Having spent over 15 years forming new approaches to ‘material language’ within industrial material manufacture and design application with award winning projects such as ‘in Love In Lucite’, ‘Real-space’ and ‘Marriage of Materials’, this project explores and tests the systematic injection of meaning into products through the waste materials used in their manufacture. The project aims to elicit and nurture greater understandings of the value of material narratives as a mediator of material ethics and facilitator of prolonged user engagements. Having formed prototype shoes and material narratives made from waste and new hybrid materials, the project methodology (outlined below) will use a public and industrial engagement processes via exhibition to gather data. The project engages a broad range of ‘materialists’, from sustainable craftspeople, industrial waste recyclers, bio-chemists and product manufacturers to end users. Research Questions Central research questions of the project are: • beyond the ‘inert’, industrial recycling of materials, can material design and manufacturing strategies be formed that enable ‘by-product’ and waste materials to successfully contain, enhance and convey eloquent material narratives and meaning, as a route to achieving higher consumer ‘value’ and demand for more sustainable materials and products? • can objects and by-product materials be purposefully designed and fabricated to promote user engagement with materiality (matter-reality) and facilitate greater consumer understanding, evaluation and discernment of complex issues of material culture and ethics? • can this process be transferable and applied industrially and can it further authenticate products and make them relevant for the demands of 21st century consumers and contexts? Aims and objectives to: • form an extensive body of documented research that includes the invention of new physical materials formed from ‘by-products’ resulting in the formation of 10 pairs of shoes as ‘object essays’, the mapping of critically linked cultures of ‘our made world’, public and industrial engagement events and evaluation data, disseminated via exhibition(s), publication, online media, conference papers and press publications • arm the recycling, material manufacturing and design industries with models for engendering meaning into everyday objects and materials, that promote better consumer behaviours, foster appreciation and instil value for products formed from by-product materials • devise and deploy accessible means of engagement and modes of communication in the presentation of complex and critical aspects of physical science and material culture to public, industrial and creative audiences • implement novel approaches to user centred design and material practices in the formation of potent object and material typologies and product proposals • identify and articulate useable strategies and transferable methods that address the manifold concerns of resource consumption, fabrication and use celebrate and exemplify craft, design and materials practice as central threads within the inter-woven fabric of a more sustainable material culture Methodology The formation of 10 pairs of shoes and 10 material narratives: The project is not about shoe design per say, but employs the popular and cultural iconography of shoes as a vehicle to carry the content in an accessible and measurable way to public and industrial design audiences, whilst providing rudimentary function and ‘connection’ to the user and their activity. The shoes present distinctly different by-product typologies to enable the exploration and evaluation of the impact of each material methodology and design as a potential tool for public engagement, education, communication and industrial application. The project uses 10 human subjects for whom the shoes are created. Central, and seminal, to the consideration of the shoe and the subject is the unique relational notion of the material substance formed from by-products created by the user. Rather than seeing these as waste, this project reveals these by-products as potentially having enriched embodied histories, stories, meanings and experiences held within their materiality. These include the use of human tissue such as breast-milk and synthetic skin technologies, oceanic waste, carbon, consumable waste and animal hair. The ‘processing’ of these material substances into shoes will unravel and expose essential elements that instill meaning, integrity and value within creation and consumption chains and cycles, that typically lie hidden through one’s life, material and even spiritual existence. The methodology directs a process of narrative production, generating focused material in the form of experiments, new materials, objects, processes, samples, case studies, interviews and transcripts that form the ‘stories’ as a medium for dissemination. By researching and documenting the story of how each pair of shoes is realised as a product, ‘Sole-Searching’ will investigate, map and explicate the relationships and connections between the object and the subject, as facilitated by the material and the maker. This exercise will demonstrate the potential and significance of the processing and design of the ‘by-product’ materials within this framework in establishing meaningful, valuable and authentic engagements in otherwise ‘inert’ product and material interactions. In doing so, the methodology will simultaneously generate novel, transferable models whilst demonstrating the value of craft, design and material practices in the mediation and reconciliation of unresolved and substantial issues of materiality and contemporary consumer culture. The project methodology functions to invigorate, unite and expose a community of practitioners, industries and cultures, around highly scrutinised and current areas of material culture. This timely project will deploy and compose a range of provocative debates and innovative media, facilitated by popular iconography and accessible formats to engage an ambitious range of audiences: academic, industrial, retail, creative and public alike. The potency and diversity of output and dissemination (new products and materials, exhibitions, networks, 3D photo-grammetry and scans, photography, texts, films, papers) enable outputs to be managed, but inclusive in their engagement of previously disparate sectors. Stages: • Formation of new material typologies and narratives and new 10 pairs of shoes • Public dissemination combined with data gathering (in discussion with Victoria and Albert Museum during fashion week + tour – Feb 2013) • Industrial dissemination and application (see PUMA ‘Making Meanings’ – June 2012) • Public dissemination (publications; press, radio, TV, book, online CMS portal with 3D scans of shoes). • Academic dissemination through papers Impacts To arm the design, fashion and recycling industry with models for engendering meaning into everyday objects and materials to promote better consumer behaviours and foster appreciation and instil value for recycled products and materials and create a market for more sustainable material types. To enable consumers to engage and ‘own’ and relate key aspects of the product proposition as representational of progress, ethical awareness and impact reduction Beyond the specification of recycled materials - To offer designers and manufacturers new materials and processes and a lexicon of materials language that engenders depth, authenticity and meaning into 21st century products – strategic mechanisms to ensure emotive, meaningful and authentic bonds between products and people mediated by materials and meaning.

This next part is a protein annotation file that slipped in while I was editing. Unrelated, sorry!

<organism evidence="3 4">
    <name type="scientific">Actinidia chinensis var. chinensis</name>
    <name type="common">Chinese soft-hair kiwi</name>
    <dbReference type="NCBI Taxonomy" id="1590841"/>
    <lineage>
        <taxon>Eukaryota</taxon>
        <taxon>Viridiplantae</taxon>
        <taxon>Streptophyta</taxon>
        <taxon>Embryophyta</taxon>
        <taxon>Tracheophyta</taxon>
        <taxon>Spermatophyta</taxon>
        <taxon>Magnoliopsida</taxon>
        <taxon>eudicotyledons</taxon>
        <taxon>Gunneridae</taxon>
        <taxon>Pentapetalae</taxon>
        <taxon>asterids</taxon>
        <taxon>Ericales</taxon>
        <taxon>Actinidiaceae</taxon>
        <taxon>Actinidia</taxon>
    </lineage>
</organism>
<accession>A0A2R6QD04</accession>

|Publication status||Published - 2013|
|Event||other - Baltic Centre Newcastle|
Duration: 1 Jan 2013 → …